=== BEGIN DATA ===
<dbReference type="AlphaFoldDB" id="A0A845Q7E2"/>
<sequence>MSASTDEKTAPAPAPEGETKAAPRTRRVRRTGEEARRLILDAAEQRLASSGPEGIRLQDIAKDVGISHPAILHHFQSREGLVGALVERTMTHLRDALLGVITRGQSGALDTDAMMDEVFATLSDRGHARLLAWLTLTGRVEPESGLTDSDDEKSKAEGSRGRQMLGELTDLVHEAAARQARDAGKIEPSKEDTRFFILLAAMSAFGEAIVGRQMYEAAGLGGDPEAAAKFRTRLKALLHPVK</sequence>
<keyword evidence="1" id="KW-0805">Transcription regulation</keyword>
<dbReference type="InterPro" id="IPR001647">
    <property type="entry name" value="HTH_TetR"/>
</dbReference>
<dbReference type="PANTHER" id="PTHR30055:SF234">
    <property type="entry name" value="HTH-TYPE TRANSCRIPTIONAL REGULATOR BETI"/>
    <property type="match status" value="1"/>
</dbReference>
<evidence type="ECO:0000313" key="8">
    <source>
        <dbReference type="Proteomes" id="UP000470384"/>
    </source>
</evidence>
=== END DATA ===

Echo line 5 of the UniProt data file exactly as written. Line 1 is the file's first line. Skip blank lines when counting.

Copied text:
    <property type="entry name" value="HTH_TetR"/>